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Over 4M Foreigners Resettled in U.S. from Refugee-Producing Countries Since 2000

Day Without Immigrants Protest
RAINER JENSEN/AFP/Getty Images

In less than two decades, more than 4.1 million foreigners have legally immigrated to the United States from countries that produce large numbers of refugees.

Data released by the White House on Monday revealed the mass legal immigration levels at which the U.S. has admitted more immigrants than any other country in the world.

As Breitbart News reported, President Trump will reduce the number of refugees allowed to enter the U.S. for Fiscal Year 2019 to no more than 30,000 admissions. This is merely a cap for refugee resettlements and does not represent the number of refugees that the administration seeks to resettle. For example, less than 20,000 foreign refugees have been resettled in the country.

On top of the more than 1.5 million foreign refugees resettled in the U.S. since 2000 — outpacing the population of Philadelphia — there have been more than 4.1 million legal immigrants admitted to the U.S. from refugee-producing countries.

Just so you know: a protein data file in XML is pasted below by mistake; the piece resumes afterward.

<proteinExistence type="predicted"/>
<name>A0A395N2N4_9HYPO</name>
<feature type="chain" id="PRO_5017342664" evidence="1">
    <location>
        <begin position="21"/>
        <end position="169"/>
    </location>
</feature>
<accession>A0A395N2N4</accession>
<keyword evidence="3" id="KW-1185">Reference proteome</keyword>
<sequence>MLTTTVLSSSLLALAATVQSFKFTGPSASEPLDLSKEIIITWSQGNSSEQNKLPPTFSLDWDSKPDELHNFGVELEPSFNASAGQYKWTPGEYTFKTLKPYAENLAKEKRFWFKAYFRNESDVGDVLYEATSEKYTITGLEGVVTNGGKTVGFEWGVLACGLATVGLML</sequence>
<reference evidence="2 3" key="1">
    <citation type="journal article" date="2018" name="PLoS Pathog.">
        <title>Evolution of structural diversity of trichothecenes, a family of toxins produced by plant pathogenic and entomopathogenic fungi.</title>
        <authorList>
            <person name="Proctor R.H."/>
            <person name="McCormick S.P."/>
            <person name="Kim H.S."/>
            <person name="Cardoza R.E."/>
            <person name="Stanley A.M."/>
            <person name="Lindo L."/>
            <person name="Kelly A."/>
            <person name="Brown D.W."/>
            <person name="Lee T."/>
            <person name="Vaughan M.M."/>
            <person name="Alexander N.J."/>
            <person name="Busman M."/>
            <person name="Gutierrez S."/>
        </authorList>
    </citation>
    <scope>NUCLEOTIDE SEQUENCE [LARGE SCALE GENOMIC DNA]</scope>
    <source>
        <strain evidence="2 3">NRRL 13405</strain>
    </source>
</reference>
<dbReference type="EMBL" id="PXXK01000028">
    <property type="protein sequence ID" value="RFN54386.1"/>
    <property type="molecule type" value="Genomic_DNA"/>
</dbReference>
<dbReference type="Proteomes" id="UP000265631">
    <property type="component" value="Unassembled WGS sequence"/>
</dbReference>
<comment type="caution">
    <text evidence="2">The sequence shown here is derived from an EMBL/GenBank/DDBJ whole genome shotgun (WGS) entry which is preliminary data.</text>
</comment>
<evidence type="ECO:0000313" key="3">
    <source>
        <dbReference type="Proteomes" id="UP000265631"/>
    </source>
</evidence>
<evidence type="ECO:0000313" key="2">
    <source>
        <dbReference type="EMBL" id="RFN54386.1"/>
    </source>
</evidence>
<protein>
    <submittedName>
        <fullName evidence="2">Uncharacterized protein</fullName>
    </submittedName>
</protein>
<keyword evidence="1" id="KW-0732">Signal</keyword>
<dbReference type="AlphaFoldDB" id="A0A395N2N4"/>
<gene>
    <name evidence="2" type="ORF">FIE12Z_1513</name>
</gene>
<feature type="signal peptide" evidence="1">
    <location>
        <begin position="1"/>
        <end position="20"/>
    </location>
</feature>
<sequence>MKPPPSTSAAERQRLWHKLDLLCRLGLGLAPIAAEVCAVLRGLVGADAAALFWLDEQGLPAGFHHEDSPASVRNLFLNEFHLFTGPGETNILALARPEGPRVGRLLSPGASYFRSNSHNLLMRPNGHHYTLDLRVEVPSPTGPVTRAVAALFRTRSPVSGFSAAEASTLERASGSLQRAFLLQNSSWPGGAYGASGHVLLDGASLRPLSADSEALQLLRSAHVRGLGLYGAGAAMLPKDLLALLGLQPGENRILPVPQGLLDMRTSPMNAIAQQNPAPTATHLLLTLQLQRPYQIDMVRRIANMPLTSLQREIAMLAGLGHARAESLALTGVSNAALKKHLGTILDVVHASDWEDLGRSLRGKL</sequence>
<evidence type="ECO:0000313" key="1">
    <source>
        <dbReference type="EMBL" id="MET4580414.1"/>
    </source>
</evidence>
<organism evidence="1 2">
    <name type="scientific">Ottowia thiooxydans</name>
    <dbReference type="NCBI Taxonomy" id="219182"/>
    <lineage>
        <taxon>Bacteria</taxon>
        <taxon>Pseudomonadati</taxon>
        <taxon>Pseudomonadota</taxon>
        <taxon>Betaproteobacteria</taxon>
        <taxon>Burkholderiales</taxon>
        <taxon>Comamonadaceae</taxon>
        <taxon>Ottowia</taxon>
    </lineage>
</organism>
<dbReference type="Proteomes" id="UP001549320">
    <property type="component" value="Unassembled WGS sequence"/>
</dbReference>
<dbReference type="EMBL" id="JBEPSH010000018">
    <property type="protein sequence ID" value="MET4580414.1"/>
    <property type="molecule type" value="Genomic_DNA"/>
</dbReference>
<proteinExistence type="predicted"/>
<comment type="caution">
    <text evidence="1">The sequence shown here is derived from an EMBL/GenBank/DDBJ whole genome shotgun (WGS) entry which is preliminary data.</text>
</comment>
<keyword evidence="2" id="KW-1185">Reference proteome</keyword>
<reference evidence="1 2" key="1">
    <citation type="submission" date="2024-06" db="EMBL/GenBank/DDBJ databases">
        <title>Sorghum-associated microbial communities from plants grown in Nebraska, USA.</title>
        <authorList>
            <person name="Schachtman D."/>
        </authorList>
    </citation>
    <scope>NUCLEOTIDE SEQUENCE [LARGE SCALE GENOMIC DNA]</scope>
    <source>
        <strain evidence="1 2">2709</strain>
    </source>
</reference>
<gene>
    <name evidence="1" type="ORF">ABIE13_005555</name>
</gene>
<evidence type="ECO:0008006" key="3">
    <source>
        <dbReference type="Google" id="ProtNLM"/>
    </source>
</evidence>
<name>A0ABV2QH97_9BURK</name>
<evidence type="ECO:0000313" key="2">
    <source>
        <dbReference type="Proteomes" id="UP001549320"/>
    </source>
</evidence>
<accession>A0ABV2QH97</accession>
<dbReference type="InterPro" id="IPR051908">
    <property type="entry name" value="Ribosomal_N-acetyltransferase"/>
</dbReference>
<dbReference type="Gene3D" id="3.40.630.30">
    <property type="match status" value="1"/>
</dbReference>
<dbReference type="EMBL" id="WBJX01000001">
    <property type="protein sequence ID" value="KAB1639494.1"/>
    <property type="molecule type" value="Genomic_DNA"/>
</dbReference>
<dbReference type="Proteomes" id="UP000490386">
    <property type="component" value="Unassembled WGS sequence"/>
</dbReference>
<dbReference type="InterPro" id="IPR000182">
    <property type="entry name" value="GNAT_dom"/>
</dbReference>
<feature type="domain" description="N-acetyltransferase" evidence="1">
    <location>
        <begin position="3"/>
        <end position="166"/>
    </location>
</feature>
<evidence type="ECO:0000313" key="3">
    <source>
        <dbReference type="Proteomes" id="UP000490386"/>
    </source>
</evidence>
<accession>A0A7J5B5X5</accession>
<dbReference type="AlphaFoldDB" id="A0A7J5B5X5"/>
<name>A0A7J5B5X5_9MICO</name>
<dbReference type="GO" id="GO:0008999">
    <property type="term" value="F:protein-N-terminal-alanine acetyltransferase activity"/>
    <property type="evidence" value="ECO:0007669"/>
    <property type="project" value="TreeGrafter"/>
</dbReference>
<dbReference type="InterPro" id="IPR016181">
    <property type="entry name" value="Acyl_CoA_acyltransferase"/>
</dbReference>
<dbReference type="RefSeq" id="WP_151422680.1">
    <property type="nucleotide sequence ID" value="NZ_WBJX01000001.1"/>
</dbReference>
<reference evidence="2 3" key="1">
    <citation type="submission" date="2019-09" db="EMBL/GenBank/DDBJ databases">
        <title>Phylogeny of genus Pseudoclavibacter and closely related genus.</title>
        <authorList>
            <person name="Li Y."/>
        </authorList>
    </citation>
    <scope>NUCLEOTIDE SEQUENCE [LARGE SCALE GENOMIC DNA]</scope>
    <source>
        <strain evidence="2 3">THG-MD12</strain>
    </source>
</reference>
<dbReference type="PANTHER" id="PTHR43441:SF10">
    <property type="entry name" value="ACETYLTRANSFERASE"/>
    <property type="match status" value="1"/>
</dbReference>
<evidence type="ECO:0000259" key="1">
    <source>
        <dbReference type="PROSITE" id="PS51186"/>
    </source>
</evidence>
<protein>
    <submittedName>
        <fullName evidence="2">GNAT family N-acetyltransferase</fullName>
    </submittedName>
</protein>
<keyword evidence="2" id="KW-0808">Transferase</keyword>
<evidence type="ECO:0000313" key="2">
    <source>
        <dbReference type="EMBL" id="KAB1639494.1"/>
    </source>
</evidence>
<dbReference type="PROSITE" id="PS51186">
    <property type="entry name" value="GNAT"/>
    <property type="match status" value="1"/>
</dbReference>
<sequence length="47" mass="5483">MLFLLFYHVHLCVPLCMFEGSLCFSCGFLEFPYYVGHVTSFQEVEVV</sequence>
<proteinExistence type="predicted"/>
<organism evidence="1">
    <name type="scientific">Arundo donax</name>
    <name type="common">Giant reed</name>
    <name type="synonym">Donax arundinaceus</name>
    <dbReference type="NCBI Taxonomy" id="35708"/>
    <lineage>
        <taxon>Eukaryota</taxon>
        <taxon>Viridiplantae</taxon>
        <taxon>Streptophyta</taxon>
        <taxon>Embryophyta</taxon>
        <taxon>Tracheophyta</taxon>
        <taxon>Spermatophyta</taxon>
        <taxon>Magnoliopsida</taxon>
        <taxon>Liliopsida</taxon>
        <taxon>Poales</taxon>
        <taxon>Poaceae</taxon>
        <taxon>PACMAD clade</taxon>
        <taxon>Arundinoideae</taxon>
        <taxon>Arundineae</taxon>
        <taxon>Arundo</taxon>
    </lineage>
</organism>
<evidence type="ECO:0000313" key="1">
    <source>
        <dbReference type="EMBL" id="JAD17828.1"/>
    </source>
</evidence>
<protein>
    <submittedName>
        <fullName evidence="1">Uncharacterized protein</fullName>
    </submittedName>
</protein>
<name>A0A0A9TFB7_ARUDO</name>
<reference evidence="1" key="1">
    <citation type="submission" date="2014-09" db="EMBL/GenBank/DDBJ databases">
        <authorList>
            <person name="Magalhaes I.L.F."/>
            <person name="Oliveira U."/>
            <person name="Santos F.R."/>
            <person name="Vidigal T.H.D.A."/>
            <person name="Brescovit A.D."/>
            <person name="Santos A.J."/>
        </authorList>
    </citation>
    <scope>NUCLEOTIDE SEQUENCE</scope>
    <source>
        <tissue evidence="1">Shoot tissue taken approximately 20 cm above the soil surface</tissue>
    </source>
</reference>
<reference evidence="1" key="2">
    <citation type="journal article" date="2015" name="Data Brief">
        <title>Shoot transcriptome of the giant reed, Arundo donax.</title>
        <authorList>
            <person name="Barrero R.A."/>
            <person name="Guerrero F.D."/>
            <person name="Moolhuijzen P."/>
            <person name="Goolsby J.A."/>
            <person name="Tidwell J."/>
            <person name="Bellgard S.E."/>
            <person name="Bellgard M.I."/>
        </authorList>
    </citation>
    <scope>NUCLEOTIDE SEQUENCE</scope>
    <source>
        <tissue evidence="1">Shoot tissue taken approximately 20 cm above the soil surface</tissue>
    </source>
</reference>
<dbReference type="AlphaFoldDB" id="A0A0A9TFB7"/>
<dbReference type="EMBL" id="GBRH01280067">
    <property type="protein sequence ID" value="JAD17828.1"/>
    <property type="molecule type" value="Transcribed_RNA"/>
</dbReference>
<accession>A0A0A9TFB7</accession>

In t0tal, there have been nearly 11 million foreign nationals admitted and resettled in the U.S. in the last decade. This is nearly three million people larger than the population of New York City.

The latest data from the U.S. Census Bureau marks a nearly 108-year record high of immigration to the country. In 2017, the foreign-born population boomed to 13.7 percent, encompassing 44.5 million immigrants.

The last time the U.S. foreign-born population was this high was in 1910 when immigrants made up 14.7 percent of the total country’s population.

The country’s last immigration boom — between 1900 and 1920 — was eventually met with a near immigration moratorium. Between 1925 and 1966, the yearly U.S. legal immigration level did not exceed 327,000 admissions, a four-decades-long near moratorium that allowed the massive inflows of immigrants from before 1925 the ability to assimilate.

Every year, the U.S. admits more than 1.5 foreign nationals, with the vast majority deriving from family-based chain migration. By 2023, the Center for Immigration Studies estimates that the legal and illegal immigrant population of the U.S. will make up nearly 15 percent of the entire U.S. population.

John Binder is a reporter for Breitbart News. Follow him on Twitter at @JxhnBinder

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